Assuntos
Fármacos Anti-HIV/uso terapêutico , Terapia Antirretroviral de Alta Atividade , Antituberculosos/uso terapêutico , Coinfecção , Infecções por HIV/tratamento farmacológico , Tuberculose/tratamento farmacológico , Acidose Láctica/induzido quimicamente , Síndrome de Imunodeficiência Adquirida/sangue , Síndrome de Imunodeficiência Adquirida/complicações , Síndrome de Imunodeficiência Adquirida/tratamento farmacológico , Adolescente , Adulto , Idoso , Contagem de Linfócito CD4 , Progressão da Doença , Interações Medicamentosas , Farmacorresistência Viral , Feminino , Infecções por HIV/sangue , Infecções por HIV/complicações , Humanos , Tuberculose Latente/complicações , Masculino , Cadeias de Markov , Adesão à Medicação , Pessoa de Meia-Idade , Mortalidade , Doenças do Sistema Nervoso Periférico/induzido quimicamente , População Rural , África do Sul , Resposta Viral Sustentada , Falha de Tratamento , Tuberculose/complicações , Carga Viral , Adulto Jovem
18.
N Engl J Med ; 382(25): 2397-2410, 2020 06 18.
Artigo em Inglês | MEDLINE | ID: mdl-32558469

RESUMO

BACKGROUND: In regions with high burdens of tuberculosis and human immunodeficiency virus (HIV), many HIV-infected adults begin antiretroviral therapy (ART) when they are already severely immunocompromised. Mortality after ART initiation is high in these patients, and tuberculosis and invasive bacterial diseases are common causes of death. METHODS: We conducted a 48-week trial of empirical treatment for tuberculosis as compared with treatment guided by testing in HIV-infected adults who had not previously received ART and had CD4+ T-cell counts below 100 cells per cubic millimeter. Patients recruited in Ivory Coast, Uganda, Cambodia, and Vietnam were randomly assigned in a 1:1 ratio to undergo screening (Xpert MTB/RIF test, urinary lipoarabinomannan test, and chest radiography) to determine whether treatment for tuberculosis should be started or to receive systematic empirical treatment with rifampin, isoniazid, ethambutol, and pyrazinamide daily for 2 months, followed by rifampin and isoniazid daily for 4 months. The primary end point was a composite of death from any cause or invasive bacterial disease within 24 weeks (primary analysis) or within 48 weeks after randomization. RESULTS: A total of 522 patients in the systematic-treatment group and 525 in the guided-treatment group were included in the analyses. At week 24, the rate of death from any cause or invasive bacterial disease (calculated as the number of first events per 100 patient-years) was 19.4 with systematic treatment and 20.3 with guided treatment (adjusted hazard ratio, 0.95; 95% confidence interval [CI], 0.63 to 1.44). At week 48, the corresponding rates were 12.8 and 13.3 (adjusted hazard ratio, 0.97 [95% CI, 0.67 to 1.40]). At week 24, the probability of tuberculosis was lower with systematic treatment than with guided treatment (3.0% vs. 17.9%; adjusted hazard ratio, 0.15; 95% CI, 0.09 to 0.26), but the probability of grade 3 or 4 drug-related adverse events was higher with systematic treatment (17.4% vs. 7.2%; adjusted hazard ratio 2.57; 95% CI, 1.75 to 3.78). Serious adverse events were more common with systematic treatment. CONCLUSIONS: Among severely immunosuppressed adults with HIV infection who had not previously received ART, systematic treatment for tuberculosis was not superior to test-guided treatment in reducing the rate of death or invasive bacterial disease over 24 or 48 weeks and was associated with more grade 3 or 4 adverse events. (Funded by the Agence Nationale de Recherches sur le Sida et les Hépatites Virales; STATIS ANRS 12290 ClinicalTrials.gov number, NCT02057796.).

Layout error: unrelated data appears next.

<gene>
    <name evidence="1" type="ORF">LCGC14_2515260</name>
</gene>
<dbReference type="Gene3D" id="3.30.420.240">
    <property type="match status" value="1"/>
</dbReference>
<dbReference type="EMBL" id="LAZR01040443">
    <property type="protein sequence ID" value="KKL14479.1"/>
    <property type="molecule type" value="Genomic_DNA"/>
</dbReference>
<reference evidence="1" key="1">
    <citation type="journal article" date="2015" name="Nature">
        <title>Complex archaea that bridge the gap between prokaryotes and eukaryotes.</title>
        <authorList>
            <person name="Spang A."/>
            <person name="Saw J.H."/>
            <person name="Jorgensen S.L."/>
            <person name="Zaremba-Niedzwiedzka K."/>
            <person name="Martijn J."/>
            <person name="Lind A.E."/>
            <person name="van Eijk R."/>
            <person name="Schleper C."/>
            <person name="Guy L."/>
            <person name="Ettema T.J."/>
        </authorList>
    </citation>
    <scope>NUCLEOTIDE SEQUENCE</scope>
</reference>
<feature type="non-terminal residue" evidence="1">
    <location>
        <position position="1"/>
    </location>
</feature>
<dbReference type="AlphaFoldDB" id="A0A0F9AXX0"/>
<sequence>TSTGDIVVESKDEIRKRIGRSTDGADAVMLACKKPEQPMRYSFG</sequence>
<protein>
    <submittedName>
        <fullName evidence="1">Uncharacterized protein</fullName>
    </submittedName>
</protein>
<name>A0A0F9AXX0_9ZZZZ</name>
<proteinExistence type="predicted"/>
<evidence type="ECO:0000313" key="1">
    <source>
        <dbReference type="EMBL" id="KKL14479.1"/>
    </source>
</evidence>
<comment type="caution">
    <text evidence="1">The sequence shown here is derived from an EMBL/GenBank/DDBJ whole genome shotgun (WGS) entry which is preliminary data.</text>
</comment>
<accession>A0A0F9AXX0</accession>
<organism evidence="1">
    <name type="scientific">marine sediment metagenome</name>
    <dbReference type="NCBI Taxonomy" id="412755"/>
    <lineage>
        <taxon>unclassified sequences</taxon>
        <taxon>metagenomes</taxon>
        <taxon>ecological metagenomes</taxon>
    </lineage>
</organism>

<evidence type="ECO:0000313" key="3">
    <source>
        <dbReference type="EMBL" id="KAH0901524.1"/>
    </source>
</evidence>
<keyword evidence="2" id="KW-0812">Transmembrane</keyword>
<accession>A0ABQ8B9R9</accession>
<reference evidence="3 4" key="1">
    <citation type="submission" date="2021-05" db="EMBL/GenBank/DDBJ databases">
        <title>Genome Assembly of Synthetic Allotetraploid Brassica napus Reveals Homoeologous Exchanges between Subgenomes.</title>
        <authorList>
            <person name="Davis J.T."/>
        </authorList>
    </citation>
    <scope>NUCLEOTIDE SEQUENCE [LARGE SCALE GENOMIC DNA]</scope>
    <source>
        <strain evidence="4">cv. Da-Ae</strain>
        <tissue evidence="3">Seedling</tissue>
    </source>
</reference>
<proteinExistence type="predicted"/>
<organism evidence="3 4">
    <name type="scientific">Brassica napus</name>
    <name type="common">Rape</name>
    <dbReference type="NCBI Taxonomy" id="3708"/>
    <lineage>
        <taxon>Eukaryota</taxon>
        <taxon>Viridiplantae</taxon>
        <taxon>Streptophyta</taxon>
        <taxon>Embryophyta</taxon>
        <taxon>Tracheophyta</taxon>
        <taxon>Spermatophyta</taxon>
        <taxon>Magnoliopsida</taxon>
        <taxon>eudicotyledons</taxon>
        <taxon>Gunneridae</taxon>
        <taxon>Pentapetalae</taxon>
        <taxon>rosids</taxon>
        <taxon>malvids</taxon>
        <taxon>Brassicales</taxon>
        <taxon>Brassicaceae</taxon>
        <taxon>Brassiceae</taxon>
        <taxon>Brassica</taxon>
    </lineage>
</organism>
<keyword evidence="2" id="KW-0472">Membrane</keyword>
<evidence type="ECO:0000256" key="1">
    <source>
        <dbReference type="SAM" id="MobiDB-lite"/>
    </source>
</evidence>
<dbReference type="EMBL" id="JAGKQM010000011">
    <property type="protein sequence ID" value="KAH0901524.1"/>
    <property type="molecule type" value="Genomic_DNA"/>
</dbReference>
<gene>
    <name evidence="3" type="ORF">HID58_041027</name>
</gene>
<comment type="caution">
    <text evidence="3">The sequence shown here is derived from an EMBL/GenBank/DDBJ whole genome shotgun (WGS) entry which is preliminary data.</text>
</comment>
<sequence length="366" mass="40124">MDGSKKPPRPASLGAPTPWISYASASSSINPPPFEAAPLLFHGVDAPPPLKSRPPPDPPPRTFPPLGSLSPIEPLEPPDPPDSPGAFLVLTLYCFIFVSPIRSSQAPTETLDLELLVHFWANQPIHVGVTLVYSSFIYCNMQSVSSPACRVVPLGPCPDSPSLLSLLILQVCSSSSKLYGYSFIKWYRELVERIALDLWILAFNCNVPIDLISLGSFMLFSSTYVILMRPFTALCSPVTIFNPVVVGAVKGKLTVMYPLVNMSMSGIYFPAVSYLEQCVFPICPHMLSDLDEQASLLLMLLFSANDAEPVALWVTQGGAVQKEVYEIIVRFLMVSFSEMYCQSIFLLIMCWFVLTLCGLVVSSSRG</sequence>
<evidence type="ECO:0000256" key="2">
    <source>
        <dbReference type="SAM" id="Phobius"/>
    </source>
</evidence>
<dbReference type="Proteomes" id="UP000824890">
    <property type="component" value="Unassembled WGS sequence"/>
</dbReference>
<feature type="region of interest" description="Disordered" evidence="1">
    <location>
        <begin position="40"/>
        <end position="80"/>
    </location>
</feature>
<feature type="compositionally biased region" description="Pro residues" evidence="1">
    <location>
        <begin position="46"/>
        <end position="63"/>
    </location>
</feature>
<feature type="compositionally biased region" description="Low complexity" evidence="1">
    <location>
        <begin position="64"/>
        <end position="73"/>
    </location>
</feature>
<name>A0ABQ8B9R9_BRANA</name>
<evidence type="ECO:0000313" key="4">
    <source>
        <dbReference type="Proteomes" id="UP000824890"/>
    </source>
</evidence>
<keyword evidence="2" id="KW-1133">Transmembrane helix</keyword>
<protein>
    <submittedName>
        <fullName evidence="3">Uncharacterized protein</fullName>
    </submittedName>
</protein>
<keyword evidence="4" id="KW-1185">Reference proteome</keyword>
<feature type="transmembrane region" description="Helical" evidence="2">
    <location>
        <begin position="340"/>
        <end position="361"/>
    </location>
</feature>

Assuntos
Infecções Oportunistas Relacionadas com a AIDS/tratamento farmacológico , Antirretrovirais/uso terapêutico , Antituberculosos/uso terapêutico , Infecções por HIV/tratamento farmacológico , Hospedeiro Imunocomprometido , Tuberculose/tratamento farmacológico , Infecções Oportunistas Relacionadas com a AIDS/diagnóstico , Infecções Oportunistas Relacionadas com a AIDS/prevenção & controle , Adulto , Infecções Bacterianas/epidemiologia , Infecções Bacterianas/etiologia , Infecções Bacterianas/prevenção & controle , Contagem de Linfócito CD4 , Feminino , HIV , Infecções por HIV/complicações , Infecções por HIV/mortalidade , Humanos , Masculino , Tuberculose/complicações , Tuberculose/diagnóstico , Tuberculose/mortalidade , Carga Viral
19.
BMC Infect Dis ; 20(1): 406, 2020 Jun 11.
Artigo em Inglês | MEDLINE | ID: mdl-32527306

RESUMO

BACKGROUND: Challenges accessing nearby health facilities may be a barrier to initiating and completing tuberculosis (TB) treatment. We aimed to evaluate whether distance from residence to health facility chosen for treatment is associated with TB treatment outcomes. METHODS: We conducted a retrospective cohort study of all patients initiating TB treatment at six health facilities in Kampala from 2014 to 2016. We investigated associations between distance to treating facility and unfavorable TB treatment outcomes (death, loss to follow up, or treatment failure) using multivariable Poisson regression. RESULTS: Unfavorable treatment outcomes occurred in 20% (339/1691) of TB patients. The adjusted relative risk (aRR) for unfavorable treatment outcomes (compared to treatment success) was 0.87 (95% confidence interval [CI] 0.70, 1.07) for patients living ≥2 km from the facility compared to those living closer. When we separately compared each type of unfavorable treatment outcome to favorable outcomes, those living ≥2 km from the facility had increased risk of death (aRR 1.42 [95%CI 0.99, 2.03]) but decreased risk for loss to follow-up (aRR 0.57 [95%CI 0.41, 0.78]) than those living within 2 km. CONCLUSIONS: Distance from home residence to TB treatment facility is associated with increased risk of death but decreased risk of loss to follow up. Those who seek care further from home may have advanced disease, but once enrolled may be more likely to remain in treatment.


Assuntos
Antituberculosos/uso terapêutico , Instalações de Saúde/provisão & distribução , Tuberculose/tratamento farmacológico , Feminino , Instalações de Saúde/estatística & dados numéricos , Acesso aos Serviços de Saúde , Humanos , Masculino , Estudos Retrospectivos , Risco , Resultado do Tratamento , Tuberculose/epidemiologia , Uganda/epidemiologia
20.
BMC Infect Dis ; 20(1): 409, 2020 Jun 12.
Artigo em Inglês | MEDLINE | ID: mdl-32532200

RESUMO

BACKGROUND: Even though remarkable progress for diagnostics of pulmonary TB has been made, it is still a challenge to establish a definitive diagnosis for extrapulmonary TB (EPTB) in clinical practice. Among all the presentations of EPTB, cold abscesses are unusual and deceptive, which are often reported in the chest wall and spine. Subcutaneous abscess in the connective tissue of limbs is extremely rare. CASE PRESENTATION: A 48-year-old man with dermatomyositis was hospitalized because of multiple subcutaneous tuberculous abscesses in his limbs, but without pulmonary tuberculosis. Particularly, one insidious abscess appeared during anti-TB treatment due to "paradoxical reaction". After routine anti-TB therapy, local puncture drainage and surgical resection, the patient was cured and discharged. CONCLUSIONS: Tuberculous infection should be kept in mind for the subcutaneous abscess of immunocompromised patients, even without previous TB history. Treatment strategy depends on the suppurating progress of abscess lesions. Meanwhile, complication of newly-developed insidious abscess during treatment should be vigilant.


Assuntos
Dermatomiosite/complicações , Tuberculose Cutânea/complicações , Abscesso/patologia , Abscesso/terapia , Antituberculosos/uso terapêutico , Drenagem , Extremidades/patologia , Extremidades/cirurgia , Humanos , Masculino , Pessoa de Meia-Idade , Resultado do Tratamento , Tuberculose Cutânea/diagnóstico , Tuberculose Cutânea/patologia , Tuberculose Cutânea/terapia